Legal wrangling escalated Friday over the L.A. County Sheriff’s Department’s corruption probe of County Supervisor Sheila Kuehl and the Metropolitan Transportation Authority — with a judge barring investigators from delving into computers seized from Metro during searches this week, and sheriff’s officials claiming the county fired the sheriff’s department’s attorney in the matter.
The sheriff’s department issued a statement Friday accusing the county of barring the county counsel from representing the sheriff’s department in matters involving the investigation and defense of search warrants that were served Wednesday at Kuehl’s home and office, at the offices of Metro and the home and office of Patricia Giggans, a friend of Kuehl and founder of the nonprofit group Peace Over Violence.
“This is exactly the type of obstruction, interference, and political shenanigans which Sheriff Alex Villanueva fights against daily,” according to the sheriff’s department. “We are now forced into a position of being unrepresented with no county authorization to pay for legal representation and reduced to solicit pro bono representation in this matter.”
The complaint came one day after a Los Angeles Superior Court judge issued an order barring the sheriff’s department from searching computers seized from Metro’s Office of Inspector General during the series of raids. Attorneys for the Metro OIG challenged the legality of the warrants, arguing that a separate judge had previously ordered that a special master be appointed to review materials seized from the transit agency. In his ruling, Superior Court Judge William Ryan scheduled a hearing for Sept. 23, asking a series of questions — including why the sheriff ignored the previous ruling and went to a different judge to get the search warrants signed.
According to various media reports, the judge who signed this week’s warrants, Craig Richman, has a longstanding relationship with sheriff’s Det. Mark Lillienfeld, one of the lead detectives in the Kuehl/Metro investigation.
In his ruling, Judge Ryan specifically wrote that he wants to know “how was it determined that the warrant application would be presented to Judge Craig Richman, and by whom?”
Ryan’s ruling barring the search of computer equipment applies only to items taken from the Metro OIG. Kuehl, Giggans and other targets of the warrant had not yet filed such challenges as of Friday, but Ryan’s ruling could prompt them to do so.
The sheriff’s investigation stems from allegations that Kuehl, as a member of the Metro Board of Directors, helped steer a series of contracts worth more than $800,000 to Giggans’ Peace Over Violence organization to operate a sexual-harassment hotline for workers and riders on the Metro transit system. Giggans is a longtime friend of Kuehl, and it was Kuehl who appointed Giggans to the county Civilian Oversight Commission, which oversees the sheriff’s department.
Kuehl and Giggans are also both vocal critics of Villanueva, who has clashed repeatedly with the Board of Supervisors. Villanueva has repeatedly insisted that he recused himself from the investigation being carried out by the department’s Public Corruption Unit — a unit that critics contend is being used to target the sheriff’s political opponents. Villanueva appeared on Fox11 Wednesday night to discuss the case, despite saying he had recused himself from any involvement. He defended the probe, saying it originated with a legitimate complaint of alleged criminal wrongdoing.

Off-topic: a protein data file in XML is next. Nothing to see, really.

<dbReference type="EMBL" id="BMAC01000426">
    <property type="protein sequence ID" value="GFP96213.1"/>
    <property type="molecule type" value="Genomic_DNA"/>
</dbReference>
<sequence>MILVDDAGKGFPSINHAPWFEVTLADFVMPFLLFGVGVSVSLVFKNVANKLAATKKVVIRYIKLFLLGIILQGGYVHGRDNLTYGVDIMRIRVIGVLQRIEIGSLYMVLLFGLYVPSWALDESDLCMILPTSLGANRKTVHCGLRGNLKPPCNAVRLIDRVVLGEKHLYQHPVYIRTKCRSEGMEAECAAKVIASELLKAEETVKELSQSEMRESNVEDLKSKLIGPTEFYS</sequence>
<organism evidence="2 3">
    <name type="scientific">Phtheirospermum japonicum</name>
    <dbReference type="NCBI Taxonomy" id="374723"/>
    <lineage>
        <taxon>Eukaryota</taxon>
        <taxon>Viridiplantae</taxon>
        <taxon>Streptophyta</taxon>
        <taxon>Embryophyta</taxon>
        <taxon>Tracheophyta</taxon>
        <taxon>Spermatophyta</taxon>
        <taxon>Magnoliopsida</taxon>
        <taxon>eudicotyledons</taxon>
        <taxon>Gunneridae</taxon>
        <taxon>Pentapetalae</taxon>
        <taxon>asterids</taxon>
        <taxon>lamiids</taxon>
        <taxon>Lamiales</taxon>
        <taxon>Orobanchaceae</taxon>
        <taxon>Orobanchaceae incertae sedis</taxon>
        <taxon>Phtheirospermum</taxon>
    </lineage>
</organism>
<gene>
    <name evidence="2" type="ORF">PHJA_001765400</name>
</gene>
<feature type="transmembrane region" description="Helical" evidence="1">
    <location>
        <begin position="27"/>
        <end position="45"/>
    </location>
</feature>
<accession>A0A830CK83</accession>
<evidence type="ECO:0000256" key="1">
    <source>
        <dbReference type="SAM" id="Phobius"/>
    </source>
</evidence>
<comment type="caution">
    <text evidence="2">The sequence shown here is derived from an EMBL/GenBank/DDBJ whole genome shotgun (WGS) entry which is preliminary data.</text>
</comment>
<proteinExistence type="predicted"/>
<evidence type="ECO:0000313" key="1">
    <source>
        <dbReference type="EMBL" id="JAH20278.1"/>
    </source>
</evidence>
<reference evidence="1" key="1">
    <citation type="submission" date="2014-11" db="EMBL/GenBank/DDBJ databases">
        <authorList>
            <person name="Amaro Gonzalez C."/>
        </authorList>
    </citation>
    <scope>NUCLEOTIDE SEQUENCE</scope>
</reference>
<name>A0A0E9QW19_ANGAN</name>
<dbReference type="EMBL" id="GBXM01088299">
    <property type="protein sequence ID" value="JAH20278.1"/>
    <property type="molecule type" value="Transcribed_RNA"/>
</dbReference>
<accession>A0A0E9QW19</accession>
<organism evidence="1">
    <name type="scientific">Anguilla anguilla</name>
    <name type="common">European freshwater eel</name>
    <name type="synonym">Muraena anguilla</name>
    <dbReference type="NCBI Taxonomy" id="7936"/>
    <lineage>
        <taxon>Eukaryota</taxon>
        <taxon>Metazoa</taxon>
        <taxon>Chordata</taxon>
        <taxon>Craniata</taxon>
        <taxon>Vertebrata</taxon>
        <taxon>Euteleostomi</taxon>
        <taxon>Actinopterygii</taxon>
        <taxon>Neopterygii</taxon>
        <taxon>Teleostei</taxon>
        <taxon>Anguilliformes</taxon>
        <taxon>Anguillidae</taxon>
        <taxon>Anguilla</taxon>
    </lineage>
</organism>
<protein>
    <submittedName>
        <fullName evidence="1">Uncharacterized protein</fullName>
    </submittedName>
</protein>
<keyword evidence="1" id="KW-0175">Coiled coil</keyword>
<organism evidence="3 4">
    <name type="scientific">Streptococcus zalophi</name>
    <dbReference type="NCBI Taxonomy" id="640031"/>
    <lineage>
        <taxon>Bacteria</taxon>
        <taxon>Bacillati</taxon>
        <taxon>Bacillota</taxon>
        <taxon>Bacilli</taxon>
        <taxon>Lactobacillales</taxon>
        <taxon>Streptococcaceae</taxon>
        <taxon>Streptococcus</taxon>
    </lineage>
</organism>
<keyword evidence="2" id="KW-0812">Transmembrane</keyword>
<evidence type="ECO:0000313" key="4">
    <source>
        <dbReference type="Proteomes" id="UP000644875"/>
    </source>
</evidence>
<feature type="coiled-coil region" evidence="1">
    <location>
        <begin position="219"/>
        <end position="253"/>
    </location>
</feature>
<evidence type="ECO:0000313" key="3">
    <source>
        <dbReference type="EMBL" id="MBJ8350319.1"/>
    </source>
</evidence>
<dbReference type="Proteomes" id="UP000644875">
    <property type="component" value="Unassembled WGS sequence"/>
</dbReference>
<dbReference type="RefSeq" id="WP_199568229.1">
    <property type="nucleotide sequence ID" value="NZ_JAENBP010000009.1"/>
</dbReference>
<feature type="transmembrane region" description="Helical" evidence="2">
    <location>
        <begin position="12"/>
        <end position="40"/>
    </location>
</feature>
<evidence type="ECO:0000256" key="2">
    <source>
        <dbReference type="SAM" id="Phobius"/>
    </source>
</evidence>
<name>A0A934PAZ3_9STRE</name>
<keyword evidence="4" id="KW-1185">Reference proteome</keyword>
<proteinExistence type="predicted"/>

That complaint came from a former Metro employee, Jennifer Loew, who sued Metro for alleged retaliation and recently reached an out-of-court settlement. A sheriff’s department affidavit in support of the search warrants served this week did not cite Loew by name, but only described a “witness” who alleged that former Metro CEO Phillip Washington pushed the sole-source contract to Peace Over Violence “to remain ‘in good graces’ with Supervisor Sheila Kuehl.”
The witness also claimed she pointed out billing irregularities involving Peace Over Violence to Washington, who ordered her to pay the bills because he did not want to “upset any of Supervisor Sheila Kuehl’s friends.” Washington, who is now CEO of Denver International Airport, has been nominated by President Joe Biden to become the next administrator of the Federal Aviation Administration. News of the sheriff’s investigation, however, could impede that nomination. Washington could not be reached for comment.
Kuehl said the investigation was “bogus,” suggesting it was a continuation of Villanueva’s criticism and allegations of wrongdoing by the Board of Supervisors. Kuehl said she has no knowledge about the awarding of the Peace Over Violence contracts for the sexual harassment hotline.
“What this is all about is a disgruntled employee at Metro who was let go who became obsessed with a contract that Metro took with Peace Over Violence related to sexual harassment so that they would take the calls,” Kuehl said. “And she claimed that I had something to do with the contract, which was completely false.”
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